The final act were the Catenary Wires & once again I was really pleased to be confounded. I was of course a fan of Talulah Gosh (let's face it, you'd have to have a heart of granite not to be), the original band of vocalist/harmonium player Amelia Fletcher & guitarist Rob Pursey, but I appreciated that they'd moved on since & wasn't expecting anything in that vein (though I was taken with the ‘Talulah Gosh Airlines' bag they had obviously clung onto for use in transporting cables etc). In fact I understood that their latest band was essentially an acoustic duo. However a little research revealed that in recent times they have added the aforementioned Andy & Ian as well as keyboardist Fay Hallam (from Makin' Time) so not only do they have a much fuller sound than I originally thought, there were complex vocal arrangements involving them all. Rob still favours an acoustic guitar & several songs showed their (presumable) origin via attractive licks and runs on it. However the more complicated vocals, the fluid rhythm and the many keyboard textures (which worked well with the harmonium) gave us something which certainly wasn't Talulah Gosh revisited, but was uplifting & just right for what I think everyone in the audience needed (there was some spectacular dancing from some which I probably hadn't anticipated). There were several moments of sublimity and transcendance  (Amelia's voice is one definite constant between the bands, and I was pleased how great it was considering her between songs talking betrayed a croaky voice). They have a new album ‘Birling Gap' whose tracks greatly informed the set & which is well worth a listen (I was amused to learn that the cover, featuring a photo of the eponymous cliffs was only intended as a developmental shot: the intention to return and shoot the band in the location was thwarted by COVID19 so what you get is just the scenery).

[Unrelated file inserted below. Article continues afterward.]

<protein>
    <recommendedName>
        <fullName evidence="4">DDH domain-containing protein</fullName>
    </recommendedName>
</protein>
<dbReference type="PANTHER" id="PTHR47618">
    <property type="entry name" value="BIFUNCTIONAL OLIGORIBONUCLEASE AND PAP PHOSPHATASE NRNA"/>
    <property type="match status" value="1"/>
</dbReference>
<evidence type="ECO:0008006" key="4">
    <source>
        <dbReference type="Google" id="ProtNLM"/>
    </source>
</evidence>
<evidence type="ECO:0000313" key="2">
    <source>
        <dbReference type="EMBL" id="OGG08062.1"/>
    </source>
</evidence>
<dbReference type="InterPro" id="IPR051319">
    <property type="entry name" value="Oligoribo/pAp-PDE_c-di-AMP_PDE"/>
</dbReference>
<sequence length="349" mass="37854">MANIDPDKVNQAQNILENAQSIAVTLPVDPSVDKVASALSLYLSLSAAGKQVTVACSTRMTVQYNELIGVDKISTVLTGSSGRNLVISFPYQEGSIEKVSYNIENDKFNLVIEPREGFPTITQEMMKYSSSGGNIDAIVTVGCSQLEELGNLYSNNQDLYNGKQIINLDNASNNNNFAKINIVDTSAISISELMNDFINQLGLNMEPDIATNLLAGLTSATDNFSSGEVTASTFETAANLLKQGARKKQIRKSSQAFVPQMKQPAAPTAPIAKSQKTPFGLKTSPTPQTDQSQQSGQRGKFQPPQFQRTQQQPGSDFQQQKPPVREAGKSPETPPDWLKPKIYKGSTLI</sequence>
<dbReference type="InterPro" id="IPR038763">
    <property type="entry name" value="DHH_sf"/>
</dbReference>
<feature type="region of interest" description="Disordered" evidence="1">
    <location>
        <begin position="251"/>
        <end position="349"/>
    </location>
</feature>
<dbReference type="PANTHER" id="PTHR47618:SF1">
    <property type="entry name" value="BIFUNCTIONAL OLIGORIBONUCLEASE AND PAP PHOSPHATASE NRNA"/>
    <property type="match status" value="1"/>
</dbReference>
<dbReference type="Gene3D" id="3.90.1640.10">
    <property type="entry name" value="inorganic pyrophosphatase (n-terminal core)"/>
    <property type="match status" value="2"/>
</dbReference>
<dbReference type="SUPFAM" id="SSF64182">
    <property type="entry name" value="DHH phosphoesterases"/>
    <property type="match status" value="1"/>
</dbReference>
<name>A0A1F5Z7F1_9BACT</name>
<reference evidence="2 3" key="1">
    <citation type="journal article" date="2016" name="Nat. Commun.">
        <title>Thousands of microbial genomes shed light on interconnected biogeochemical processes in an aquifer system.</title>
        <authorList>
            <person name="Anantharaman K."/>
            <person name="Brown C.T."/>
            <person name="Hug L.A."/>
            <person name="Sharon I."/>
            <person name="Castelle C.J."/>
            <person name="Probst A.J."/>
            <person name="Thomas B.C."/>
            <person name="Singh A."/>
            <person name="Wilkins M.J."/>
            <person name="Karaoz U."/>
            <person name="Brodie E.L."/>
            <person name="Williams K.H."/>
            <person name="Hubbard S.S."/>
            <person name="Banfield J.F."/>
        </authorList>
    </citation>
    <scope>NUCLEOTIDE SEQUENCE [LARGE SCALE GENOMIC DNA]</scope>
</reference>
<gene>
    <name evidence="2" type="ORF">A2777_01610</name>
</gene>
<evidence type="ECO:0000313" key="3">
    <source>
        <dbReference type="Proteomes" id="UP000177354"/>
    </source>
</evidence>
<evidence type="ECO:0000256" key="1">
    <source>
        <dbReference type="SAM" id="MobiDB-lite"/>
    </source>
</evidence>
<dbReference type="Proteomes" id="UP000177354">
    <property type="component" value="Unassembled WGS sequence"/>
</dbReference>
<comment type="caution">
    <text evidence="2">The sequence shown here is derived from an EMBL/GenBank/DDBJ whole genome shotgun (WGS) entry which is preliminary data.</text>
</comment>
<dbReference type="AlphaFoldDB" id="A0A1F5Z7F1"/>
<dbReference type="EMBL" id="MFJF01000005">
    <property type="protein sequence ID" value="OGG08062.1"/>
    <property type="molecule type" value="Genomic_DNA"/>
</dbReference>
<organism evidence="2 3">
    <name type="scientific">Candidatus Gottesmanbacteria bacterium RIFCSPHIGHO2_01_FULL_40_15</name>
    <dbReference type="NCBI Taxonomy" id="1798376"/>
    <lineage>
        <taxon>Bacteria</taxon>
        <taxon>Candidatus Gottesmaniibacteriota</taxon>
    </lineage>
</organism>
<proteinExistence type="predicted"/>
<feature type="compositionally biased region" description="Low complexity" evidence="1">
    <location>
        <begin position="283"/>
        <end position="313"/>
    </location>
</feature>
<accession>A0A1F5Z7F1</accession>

It was an interesting combination of acts & greatly to the credit of the promoters ("La Rocade": which is Julie, Kitchen Club and Just Dropped In) to put them all together: they complemented each other well without necessarily sounding alike. I really hope that they can conjure up more nights like this & I certainly have become a fan of two acts I knew insufficient about before, which I wouldn't have been able to do so without this opportunity, and judging by the overall audience reaction (and it was great to see 'Hot Music Live Presents' artist Daffod'i'll amongst them and catch up with his latest projects), I was far from alone in feeling like that. Thank you.